1550-60 (original helmet c. 1600)
Composed Armour. Comprising a breastplate, backplate, morioni(when acquired), close helmet, gorget, 2 arms and 2 knee length tassets. The armour is composed, possibly from items from a single armoury or collection (the close helmet was added later from a different source) - at a glance they form an armour but on close inspection the arms do not match and the tasssets are not a pair. The armour retains much black paint finish on all parts. The breast, back, tassets and arms date from 1550-60. The Morion most closely resembles those from c. 1600. The close helmet is also from 1550-70.
The breast and backplates fit well together and have similar roped edges. Both are rough from the hammer. they appear to have been originally part of the same armour. The Breastplate has heavily roped borders at the neck and arms. the armholes are formed by a pair of sliding gussets. The breast has the 2 mounting holes used for attachment of a lance rest, so it was originally designed for use by heavy cavalry. Breastplate of mild peascod form with a single lame at the waist. Upper portion of the breast decorated with 2 raised volutes. The gorget is of simple 2 piece form with rolled edges at the neck and around the lower border, possibly 17th century, the style of gorget is typical of pikeman's armours of the 17th c. The helmet is a simple one piece morion with high comb and narrow brim. Comb and edge of the brim roped. Backplate of simple form. Roped borders to neck and arms en suite with the breast. Most of one arm rope lacking due to corrosion. The arms are composed of pauldrons of 9 plates each designed for use either without arms, with floating elbow cops (as currently displayed) or with elbow gauntlets. The elbows are 'floaters' - not articulated to the vambrace, instead being attached to the arms by means of leather straps. They are of bracelet form with pronounced roped medial ridges. The left has a recessed border on the wing. The vambraces are designed for use with floating elbows and are formed of 2 pieces, attached by 2 hinges and secured closed by means of a pin. The left has a recessed border at the wrist, the right is plain. both have roped borders at the wrist and inside of the elbow. The tassets are formed of 9 (right) and 11 (left) plates. They are similar in design and construction, but obviously not a pair. The are secured to the fauld by 3 buckles (the left retaining all three original buckles, the right having 2 original and one replacement). Two buckles on the breastplate, the buckle on the waist belt, all rosette washers and all external leathers replaced. The replacement buckles are well-made modern copies of the original tasset buckles. The rosette washers are stamped with raised daps in each petal. They are two different sizes for larger and smaller straps.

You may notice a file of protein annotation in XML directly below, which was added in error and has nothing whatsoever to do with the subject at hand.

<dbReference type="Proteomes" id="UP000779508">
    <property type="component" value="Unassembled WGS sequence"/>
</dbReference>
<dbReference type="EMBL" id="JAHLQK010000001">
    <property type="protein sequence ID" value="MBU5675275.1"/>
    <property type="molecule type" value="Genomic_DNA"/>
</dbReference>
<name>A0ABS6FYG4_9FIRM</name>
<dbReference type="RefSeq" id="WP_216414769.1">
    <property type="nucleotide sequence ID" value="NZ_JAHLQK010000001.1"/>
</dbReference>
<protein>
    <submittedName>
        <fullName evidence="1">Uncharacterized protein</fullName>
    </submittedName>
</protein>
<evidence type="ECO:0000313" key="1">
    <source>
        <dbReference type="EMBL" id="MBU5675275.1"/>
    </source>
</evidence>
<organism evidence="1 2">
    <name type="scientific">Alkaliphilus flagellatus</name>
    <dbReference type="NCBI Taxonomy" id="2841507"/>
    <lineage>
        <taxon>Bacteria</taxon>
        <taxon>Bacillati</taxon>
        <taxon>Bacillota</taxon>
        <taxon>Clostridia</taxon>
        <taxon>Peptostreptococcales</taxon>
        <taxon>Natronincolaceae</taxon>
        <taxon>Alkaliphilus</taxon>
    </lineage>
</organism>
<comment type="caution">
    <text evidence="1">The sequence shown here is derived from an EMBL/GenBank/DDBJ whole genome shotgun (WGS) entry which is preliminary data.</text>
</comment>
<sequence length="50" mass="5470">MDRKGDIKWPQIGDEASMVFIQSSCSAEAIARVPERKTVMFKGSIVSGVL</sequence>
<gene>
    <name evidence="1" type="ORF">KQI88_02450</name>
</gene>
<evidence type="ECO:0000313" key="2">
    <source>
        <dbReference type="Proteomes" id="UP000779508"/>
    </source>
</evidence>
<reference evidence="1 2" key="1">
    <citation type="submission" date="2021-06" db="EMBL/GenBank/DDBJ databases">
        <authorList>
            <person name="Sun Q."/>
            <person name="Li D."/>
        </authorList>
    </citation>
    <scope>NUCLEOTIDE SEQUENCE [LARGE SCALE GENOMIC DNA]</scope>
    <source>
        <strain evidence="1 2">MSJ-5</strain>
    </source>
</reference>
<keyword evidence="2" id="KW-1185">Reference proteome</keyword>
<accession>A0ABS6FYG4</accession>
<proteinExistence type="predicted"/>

The breasplate and tassets are very similar to II. 164 in the Royal Armouries (illustrated on plate LXII of European Armour in the Tower of London,arms this early with similar elbows and vambraces on the Anne de Montmercy armour in the Metropolitan Museum of Art NY). Another similar cuirass with similarly constructed pauldrons is preserved in the armoury at St. Mary's Church at Mendlesham. Another similar cuirass is preserved on Inv. Nr. A 1038, A 837 in Vienna described as Italian, c. 1545. In that case the brestplate has an additional lame at the waist and the pauldrons have turning collars, but the style is very similar. Another similar cuirass is Inv. Nr. A 406 in Vienna dated 1550/55. In this case the form is very similar with the single waist lame and similar rounded roping. The Vienna example is much nicer. Purchased with a later morion, now displayed with A-271, a close helmet of similar style that survived as a funerary achievement.
If you have any questions, please send them to Wade Allen